The company will fly in chefs from Japan on short-term visas to help solve the service problem in the States. But cultural differences may prevent even an approximate duplication of the service quality. In Japan, where there is no tipping system, the salaries of the company's restaurant managers are tied directly to food sales, while peer-to-peer colleague reviews decide promotions. The pressure leads most Japan managers to regularly perform service tasks with the staff -- which could be found illegal under US employment law if managers stay after hours to help and aren't paid for every minute of overtime work, notes Park. The company must closely monitor the hours and responsibilities of its US managers, affecting service quality as a result.

Reins has had productivity problems as well, stemming from Americans' unfamiliarity with Gyu-Kaku's yakiniku fare, a Korean-style cuisine where customers grill their own bite-sized pieces of meat on tabletop grills and dip them in sauces. To accommodate this, it has adopted a more familiar and instructive style of service than it provides in Japan, where servers are taught to be quick and attentive with little personal interaction. The result has been slower service.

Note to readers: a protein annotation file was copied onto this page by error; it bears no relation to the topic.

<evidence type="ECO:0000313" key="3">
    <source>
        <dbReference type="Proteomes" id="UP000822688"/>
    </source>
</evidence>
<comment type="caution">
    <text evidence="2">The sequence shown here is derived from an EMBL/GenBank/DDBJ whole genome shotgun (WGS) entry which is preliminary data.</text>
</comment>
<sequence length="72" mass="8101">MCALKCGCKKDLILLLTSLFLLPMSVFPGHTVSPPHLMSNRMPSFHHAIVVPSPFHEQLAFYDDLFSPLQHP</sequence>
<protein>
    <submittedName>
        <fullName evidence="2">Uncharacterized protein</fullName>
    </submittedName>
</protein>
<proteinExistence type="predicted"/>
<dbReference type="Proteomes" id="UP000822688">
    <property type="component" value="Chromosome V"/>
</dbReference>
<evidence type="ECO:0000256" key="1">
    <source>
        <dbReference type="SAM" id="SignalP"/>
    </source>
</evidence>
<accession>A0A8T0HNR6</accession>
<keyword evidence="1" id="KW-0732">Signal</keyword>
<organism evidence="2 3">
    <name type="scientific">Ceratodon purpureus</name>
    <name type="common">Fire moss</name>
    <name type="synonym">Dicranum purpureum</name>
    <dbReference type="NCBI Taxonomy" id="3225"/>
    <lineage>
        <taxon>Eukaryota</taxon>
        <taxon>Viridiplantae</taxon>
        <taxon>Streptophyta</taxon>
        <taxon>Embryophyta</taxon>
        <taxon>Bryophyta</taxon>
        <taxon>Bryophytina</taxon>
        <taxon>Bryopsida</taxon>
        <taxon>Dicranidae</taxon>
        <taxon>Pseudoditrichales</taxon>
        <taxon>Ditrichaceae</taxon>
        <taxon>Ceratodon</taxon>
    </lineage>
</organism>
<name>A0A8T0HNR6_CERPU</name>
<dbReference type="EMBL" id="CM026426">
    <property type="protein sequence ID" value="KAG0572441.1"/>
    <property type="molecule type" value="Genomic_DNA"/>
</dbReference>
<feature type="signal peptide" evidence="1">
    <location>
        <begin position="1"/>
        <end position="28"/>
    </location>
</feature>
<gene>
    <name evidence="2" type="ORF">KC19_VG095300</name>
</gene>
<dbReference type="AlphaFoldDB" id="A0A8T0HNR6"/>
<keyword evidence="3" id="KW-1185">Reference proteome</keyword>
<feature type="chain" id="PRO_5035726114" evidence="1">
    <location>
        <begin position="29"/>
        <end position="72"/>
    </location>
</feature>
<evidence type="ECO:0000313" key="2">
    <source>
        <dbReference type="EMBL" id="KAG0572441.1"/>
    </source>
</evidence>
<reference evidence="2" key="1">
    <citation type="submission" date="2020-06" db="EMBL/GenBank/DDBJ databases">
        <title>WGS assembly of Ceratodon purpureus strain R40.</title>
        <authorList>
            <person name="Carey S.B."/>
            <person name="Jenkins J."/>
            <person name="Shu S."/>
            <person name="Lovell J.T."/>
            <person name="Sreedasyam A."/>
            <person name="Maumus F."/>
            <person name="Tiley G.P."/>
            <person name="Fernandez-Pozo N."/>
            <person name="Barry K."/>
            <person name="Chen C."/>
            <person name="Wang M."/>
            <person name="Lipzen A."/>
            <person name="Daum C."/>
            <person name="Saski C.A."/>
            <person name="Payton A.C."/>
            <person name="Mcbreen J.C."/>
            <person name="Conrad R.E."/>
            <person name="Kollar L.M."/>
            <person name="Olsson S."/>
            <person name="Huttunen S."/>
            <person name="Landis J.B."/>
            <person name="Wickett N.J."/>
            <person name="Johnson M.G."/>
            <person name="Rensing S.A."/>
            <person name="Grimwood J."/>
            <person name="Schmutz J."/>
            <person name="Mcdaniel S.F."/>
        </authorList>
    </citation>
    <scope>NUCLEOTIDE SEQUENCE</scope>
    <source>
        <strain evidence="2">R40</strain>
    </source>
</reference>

"The productivity of American waiters is a little lower than with Japanese because they are not familiar with the concept. The Japanese service level is very high," says Aki Yamaguchi, supervisor at VR Partners Inc., an L.A.-based joint venture between Reins and Japanese restaurant consulting firm Venture Link International Inc., which operates Reins' US restaurants.

The company's labor costs are three percent higher in US stores. But the costs of food are are a full five percent cheaper because American meat is used in all restaurants, saving the company import taxes. (It's not yet clear if or how the US mad-cow case will affect this system.) The company is basing its US expansion on the early success of its flagship Gyu-Kaku in west Los Angeles, which opened in July 2001.

Reins opened two Gyu-Kaku restaurants this year, one located across the street from Global-Dining's Gonpachi site in Beverly Hills and another in Torrance, which has the highest concentration of expatriate Japanese of any city in Los Angeles County. The company has the goal of adding another 1,000 restaurants in the US by 2013 and will open three restaurants next year, most likely in Newport Beach (about 45 minutes south of Los Angeles), Las Vegas and San Francisco. An initial public offering on the Nasdaq stock market is planned within four years, at which point the expansion would accelerate.